Just in time for the winter holidays, we have Petersen’s Abominations: Five Epic Tales of Modern Horror, a collection of five modern-day scenarios published by Chaosium for Call of Cthulhu 7th Edition. Written by Sandy Petersen, the original designer of Call of Cthulhu, with the aid of Mike Mason, Chaosium’s current Call of Cthulhu line editor, the five scenarios are designed for one-shot convention play, with the only requirements being the core rules, a clutch of plastic polyhedrals, and four to six willing players (victims).
The book begins with a short introduction from both authors–it’s lovely and one of my favorite parts of the book. Both speak directly to the reader, writing about their love of the game, their fans’ love of the game, and the lengthy, long-distance process involved in producing Petersen’s Abominations. Petersen also warns us that these scenarios are quite lethal, arising in part, he claims, because convention players like to boast that they have been killed in a Sandy Petersen-run game. The warning is nice, but those familiar with Petersen’s earlier scenarios know that they can be meat-grinders, mercilessly chewing up investigators who have little hope of survival. The scenarios in Petersen’s Abominations are every bit as dangerous as those he wrote for Shadows of Yog-Sothoth in 1982, and every bit as enjoyable.
The first scenario, “Hotel Hell,” is a typical CoC adventure. I call these “taking the cherry pie off the sleeping bear in the locked room,” sorts of adventures. The investigators have a goal, and as they pursue that goal they discover that some monstrous entity is slowly waking up and that they are trapped in the location with that entity. “Hotel Hell” does this well, and has all the appropriate parts: a creepy atmosphere, slowly revealed horror, and an ensuing cataclysmic catastrophe that is truly apocalyptic. The six investigators are the new owners of a hotel in British Columbia who hope to return it to a profitable tourist getaway. Petersen describes it as a “sandbox” adventure, one in which the players can do whatever they want, and the Keeper’s job is to respond to their explorations. Again, this is fairly standard with CoC scenarios. “Hotel Hell” might be difficult for a first-time or novice Keeper, who feels uncomfortable handling the reactive nature of the scenario, but Mason and Petersen offer adequate advice to assist any Keeper intimidated by the scenario’s free-wheeling gameplay. This is a strong scenario and a wise choice for the book’s first chapter.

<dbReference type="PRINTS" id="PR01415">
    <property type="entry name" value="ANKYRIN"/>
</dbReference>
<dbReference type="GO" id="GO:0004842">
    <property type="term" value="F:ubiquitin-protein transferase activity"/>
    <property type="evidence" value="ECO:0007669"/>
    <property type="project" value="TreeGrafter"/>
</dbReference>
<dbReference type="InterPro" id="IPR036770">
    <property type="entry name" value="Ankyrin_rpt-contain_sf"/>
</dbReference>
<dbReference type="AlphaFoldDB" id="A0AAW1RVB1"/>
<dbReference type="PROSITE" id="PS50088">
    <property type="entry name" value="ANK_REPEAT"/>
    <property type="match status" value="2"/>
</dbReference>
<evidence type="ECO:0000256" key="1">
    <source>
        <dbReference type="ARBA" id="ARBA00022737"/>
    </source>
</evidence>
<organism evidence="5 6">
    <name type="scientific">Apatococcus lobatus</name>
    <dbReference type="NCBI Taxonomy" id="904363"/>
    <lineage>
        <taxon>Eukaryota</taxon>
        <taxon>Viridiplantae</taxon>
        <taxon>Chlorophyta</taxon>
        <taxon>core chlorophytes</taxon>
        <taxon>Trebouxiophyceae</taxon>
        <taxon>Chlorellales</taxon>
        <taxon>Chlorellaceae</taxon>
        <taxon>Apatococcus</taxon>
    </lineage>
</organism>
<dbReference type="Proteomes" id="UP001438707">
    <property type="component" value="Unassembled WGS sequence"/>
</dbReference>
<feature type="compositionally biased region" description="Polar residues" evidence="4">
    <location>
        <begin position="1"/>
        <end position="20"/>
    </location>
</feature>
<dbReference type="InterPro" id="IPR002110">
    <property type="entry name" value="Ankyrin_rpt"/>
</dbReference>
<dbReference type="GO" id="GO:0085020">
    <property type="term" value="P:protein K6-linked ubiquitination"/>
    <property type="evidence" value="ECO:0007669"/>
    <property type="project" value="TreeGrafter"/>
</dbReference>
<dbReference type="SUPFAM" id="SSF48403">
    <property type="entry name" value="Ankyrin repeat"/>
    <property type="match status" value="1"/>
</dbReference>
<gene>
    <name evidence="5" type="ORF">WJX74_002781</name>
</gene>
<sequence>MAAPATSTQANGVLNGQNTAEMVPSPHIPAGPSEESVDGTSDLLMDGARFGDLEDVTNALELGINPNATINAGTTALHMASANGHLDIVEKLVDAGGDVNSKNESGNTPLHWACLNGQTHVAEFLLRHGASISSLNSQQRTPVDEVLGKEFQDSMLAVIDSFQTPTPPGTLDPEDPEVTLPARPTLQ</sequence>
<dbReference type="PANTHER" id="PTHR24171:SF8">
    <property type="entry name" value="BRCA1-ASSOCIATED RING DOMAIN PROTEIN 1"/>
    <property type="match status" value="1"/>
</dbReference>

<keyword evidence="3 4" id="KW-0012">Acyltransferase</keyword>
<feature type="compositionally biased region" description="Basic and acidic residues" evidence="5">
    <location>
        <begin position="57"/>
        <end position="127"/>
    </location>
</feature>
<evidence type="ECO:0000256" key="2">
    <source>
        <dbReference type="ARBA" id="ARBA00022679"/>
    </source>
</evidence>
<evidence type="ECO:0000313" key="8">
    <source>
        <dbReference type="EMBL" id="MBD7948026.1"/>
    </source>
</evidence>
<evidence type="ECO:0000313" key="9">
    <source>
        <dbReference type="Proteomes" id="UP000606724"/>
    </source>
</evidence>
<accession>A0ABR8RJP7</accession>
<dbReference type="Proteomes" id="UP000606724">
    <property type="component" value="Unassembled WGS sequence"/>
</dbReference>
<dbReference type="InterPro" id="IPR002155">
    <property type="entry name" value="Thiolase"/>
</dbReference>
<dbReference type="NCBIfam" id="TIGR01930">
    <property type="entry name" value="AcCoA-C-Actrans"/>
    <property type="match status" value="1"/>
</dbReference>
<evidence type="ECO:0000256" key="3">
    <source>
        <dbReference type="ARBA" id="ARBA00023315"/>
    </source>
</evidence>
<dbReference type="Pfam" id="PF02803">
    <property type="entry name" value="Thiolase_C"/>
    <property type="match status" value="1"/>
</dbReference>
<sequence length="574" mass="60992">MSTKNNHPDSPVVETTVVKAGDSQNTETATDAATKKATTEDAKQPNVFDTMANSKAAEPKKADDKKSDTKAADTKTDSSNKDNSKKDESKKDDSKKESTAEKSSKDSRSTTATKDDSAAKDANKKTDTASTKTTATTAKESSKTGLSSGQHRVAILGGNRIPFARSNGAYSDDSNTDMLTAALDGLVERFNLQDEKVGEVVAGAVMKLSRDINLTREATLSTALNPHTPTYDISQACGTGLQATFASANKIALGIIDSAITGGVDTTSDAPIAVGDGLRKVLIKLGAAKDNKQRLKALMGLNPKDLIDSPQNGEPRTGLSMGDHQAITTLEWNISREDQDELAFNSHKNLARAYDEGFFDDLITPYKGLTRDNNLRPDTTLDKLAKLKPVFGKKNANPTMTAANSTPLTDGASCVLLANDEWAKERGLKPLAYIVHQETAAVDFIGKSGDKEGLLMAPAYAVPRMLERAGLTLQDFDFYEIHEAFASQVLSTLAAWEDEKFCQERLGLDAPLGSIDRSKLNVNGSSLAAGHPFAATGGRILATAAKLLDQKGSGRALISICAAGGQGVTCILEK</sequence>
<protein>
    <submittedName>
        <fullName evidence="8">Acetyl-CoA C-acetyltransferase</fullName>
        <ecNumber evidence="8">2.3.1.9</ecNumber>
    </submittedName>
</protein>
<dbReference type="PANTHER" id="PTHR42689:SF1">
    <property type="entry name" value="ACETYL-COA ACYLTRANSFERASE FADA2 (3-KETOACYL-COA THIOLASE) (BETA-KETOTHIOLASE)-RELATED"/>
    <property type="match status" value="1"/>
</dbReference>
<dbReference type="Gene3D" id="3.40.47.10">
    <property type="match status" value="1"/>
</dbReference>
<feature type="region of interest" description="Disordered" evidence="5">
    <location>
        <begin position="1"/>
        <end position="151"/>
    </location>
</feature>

“The Derelict,” is also a cherry-pie-off-the-sleeping-bear scenario, in this case almost literally. Originally offered as a 24-page staple-bound supplement in 2016 for the industry’s Free RPG Day, this is an exact copy of that supplement. While crossing the ocean from the US to the UK, six investigators discover an abandoned ship wedged in an iceberg. This is not a Mythos-themed scenario, as Petersen writes in the scenario’s forward, but more of a traditional monster movie/horror film treat. The monster is both sneaky and lethal, and, like many CoC scenarios, astronomically more powerful than the investigators. If players think they can hack ‘n slash their way through the beast, they will all become entries in Petersen’s list of slain investigators (if he keeps such a list, like we do). “The Derelict” is also by nature a sandbox, and follows the standard stages of set-up, exploration, and climax found in many CoC one-shots. “The Derelict” does not have a large cast of NPCs, and is subsequently a good choice for the novice Keeper who only has to focus on what the investigators do. I particularly like that Petersen confidently steps away from Mythos themes, and shows us how to incorporate other elements into our horror role-playing.
“Panacea” differs from the standard scenario stages slightly, and I think it might be the first-time Keeper’s best bet to run effectively. A local medical company has discovered a cure-all drug that can remedy every human illness, but (of course) has ghastly side-effects. Without giving too much away, Petersen takes a standard fantasy creature and attempts to incorporate it into the catalog of Mythos monsters. I don’t know how well he succeeds, but it’s a treat to read the attempt and to watch his creative process. “Panacea” has a couple of choke-points, parts that the investigators must pass through to continue the game, which can be difficult to handle at the table if they are missed. There is a single way through a particular door, for example, and if the investigators don’t find the key the scenario grinds to a halt until they do. An agile Keeper can deftly relocate this key, but an inexperienced Keeper might adhere too closely to the written text and unintentionally mire down the scenario. Before I harp too much on this, I should point out that Chaosium has an entire supplement aimed at first-time Keepers, Doors to Darkness, and that Petersen’s Abominations is not intended for the inexperienced. That said, of the scenarios presented here, “Panacea” seems the best for new Keepers who might be worried about having to react to a wide range of player actions.